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Home / Technology / Apple Loses Patent Case to Qualcomm: Here’s What It Means

Apple Loses Patent Case to Qualcomm: Here’s What It Means



Qualcomm won a victory today (March 15) in the ongoing legal dispute with Apple over cell phone patents, as a jury awarded $ 31 million in damages to the chip maker.

  Credit: Tom & # 39; s Guide Credit: Tom & # 39; s Guide In particular, the jury of the United States district court for the southern California district has decided to break iPhone 7, iPhone 7 Plus, iPhone 8, iPhone 8 Plus and iPhone X two of Qualcomm's patents and that the iPhone 8, 8 Plus and X also violate a third.

Considering that Apple reported sales of just under $ 265.6 billion during the 201

8 fiscal year, it is not likely that $ 31 million of judgment will sting too badly, but provides Qualcomm with legal support for its argument that Apple has benefited from its technology, especially with an even larger court case looming next month.

"From a monetary perspective, this is not a win everyone – probably both sides spent as much as t The amount of the verdict on legal fees," said Avi Greengart, founder and chief analyst of the research firm Techsponential. "But this creates a precedent that Qualcomm's IP is valuable, even patents on elements of a phone that are not directly related to wireless standards."

MORE: iPhone Banned? Here's what's happening at Apple-Qualcomm Feud

The Apple-Qualcomm controversy goes back two years, with Apple claiming that Qualcomm charges royalties for things that have nothing to do with. Qualcomm disputes that its patents cover the way phones connect to wireless networks are essential for today's smartphones, and wants recognition and royalties for this.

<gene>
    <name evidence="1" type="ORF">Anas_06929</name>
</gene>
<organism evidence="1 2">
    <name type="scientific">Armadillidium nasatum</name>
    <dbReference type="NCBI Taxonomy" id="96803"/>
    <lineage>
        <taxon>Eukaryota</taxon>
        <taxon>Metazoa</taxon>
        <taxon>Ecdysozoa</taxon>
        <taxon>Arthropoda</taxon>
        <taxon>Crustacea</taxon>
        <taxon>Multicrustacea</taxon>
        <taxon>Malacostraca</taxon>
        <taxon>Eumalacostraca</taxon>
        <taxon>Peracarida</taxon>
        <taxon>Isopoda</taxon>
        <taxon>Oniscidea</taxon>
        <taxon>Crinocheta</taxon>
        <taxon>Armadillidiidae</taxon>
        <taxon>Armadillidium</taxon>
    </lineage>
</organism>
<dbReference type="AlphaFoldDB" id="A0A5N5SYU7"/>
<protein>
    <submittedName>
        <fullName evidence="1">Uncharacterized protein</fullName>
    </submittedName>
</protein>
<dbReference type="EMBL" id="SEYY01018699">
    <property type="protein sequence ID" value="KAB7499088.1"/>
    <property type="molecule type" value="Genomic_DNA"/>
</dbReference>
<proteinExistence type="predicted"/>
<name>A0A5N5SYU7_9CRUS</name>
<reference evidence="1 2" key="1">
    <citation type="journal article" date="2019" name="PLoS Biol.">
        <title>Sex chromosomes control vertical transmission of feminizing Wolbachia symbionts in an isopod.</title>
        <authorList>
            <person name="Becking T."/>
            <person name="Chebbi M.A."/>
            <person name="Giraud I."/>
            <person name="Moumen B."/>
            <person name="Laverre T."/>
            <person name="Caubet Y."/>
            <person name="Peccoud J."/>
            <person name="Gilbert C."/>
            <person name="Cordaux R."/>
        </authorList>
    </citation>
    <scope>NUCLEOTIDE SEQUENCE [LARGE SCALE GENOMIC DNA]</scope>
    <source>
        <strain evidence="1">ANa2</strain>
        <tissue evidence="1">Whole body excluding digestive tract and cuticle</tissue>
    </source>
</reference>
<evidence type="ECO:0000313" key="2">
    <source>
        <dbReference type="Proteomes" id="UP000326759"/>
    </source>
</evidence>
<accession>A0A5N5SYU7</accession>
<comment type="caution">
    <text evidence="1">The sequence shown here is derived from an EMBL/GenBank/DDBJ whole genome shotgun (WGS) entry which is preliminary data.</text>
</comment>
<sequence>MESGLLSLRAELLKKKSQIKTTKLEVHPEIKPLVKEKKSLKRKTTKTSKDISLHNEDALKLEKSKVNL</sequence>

"The technologies invented by Qualcomm and others are what made Apple's entry into the market and has so much success," said Don Rosenberg, executive vice president and general consultant of Qualcomm in a statement announcing the legal victory. "The three patents discovered in this case represent only a small part of the precious portfolio owned by tens of thousands of Qualcomm's patents."

For its part, Apple expressed disappointment with the verdict in a statement given to Tom & # 39; s Guide. "Qualcomm's ongoing patent infringement campaign is nothing but an attempt to distract from the most important issues they face in their business practices in the US federal court and around the world," the statement reads.

What are the prospects for Apple vs Qualcomm is much larger

Qualcomm's legal victory today covers a case that is just one of the many legal aspects that take place in classrooms around the world. The most significant case goes to court next month in San Diego, as a federal judge assesses whether Apple owes Qualcomm's royalty payments to the iPhone. Qualcomm is also awaiting a court ruling in a case concluded in January in which the Federal Trade Commission stated that Qualcomm uses anti-competitive practices to license its patents.

"Next month's licensing case [between Apple and Qualcomm] will cover billions of dollars in taxes that Apple and most phone providers pay to Qualcomm," Greengart said. "The stakes are higher in this case: the dollar amounts are staggering and go to the heart of Qualcomm's business model."

Today's decision is likely to have minimal impact on your future iPhone, but could change pending the outcome of future legal cases. "We will have to see what the other broader case will look like next month, but it could certainly have an impact on the value of the dollar associated with the current standard wireless IP," Greengart said.

Qualcomm scored a couple of legal victories late in the year abroad. In China, a court ruled in favor of Qualcomm that Apple violated the chip maker's patents, although Apple is appealing to that decision, while issuing a software update to bring the iPhone in accordance with the court's decision . Apple was not so lucky in Germany, where a Munich court blocked sales of some old iPhones using Intel chips. Other Qualcomm claims against Apple have been filed in some German courts.


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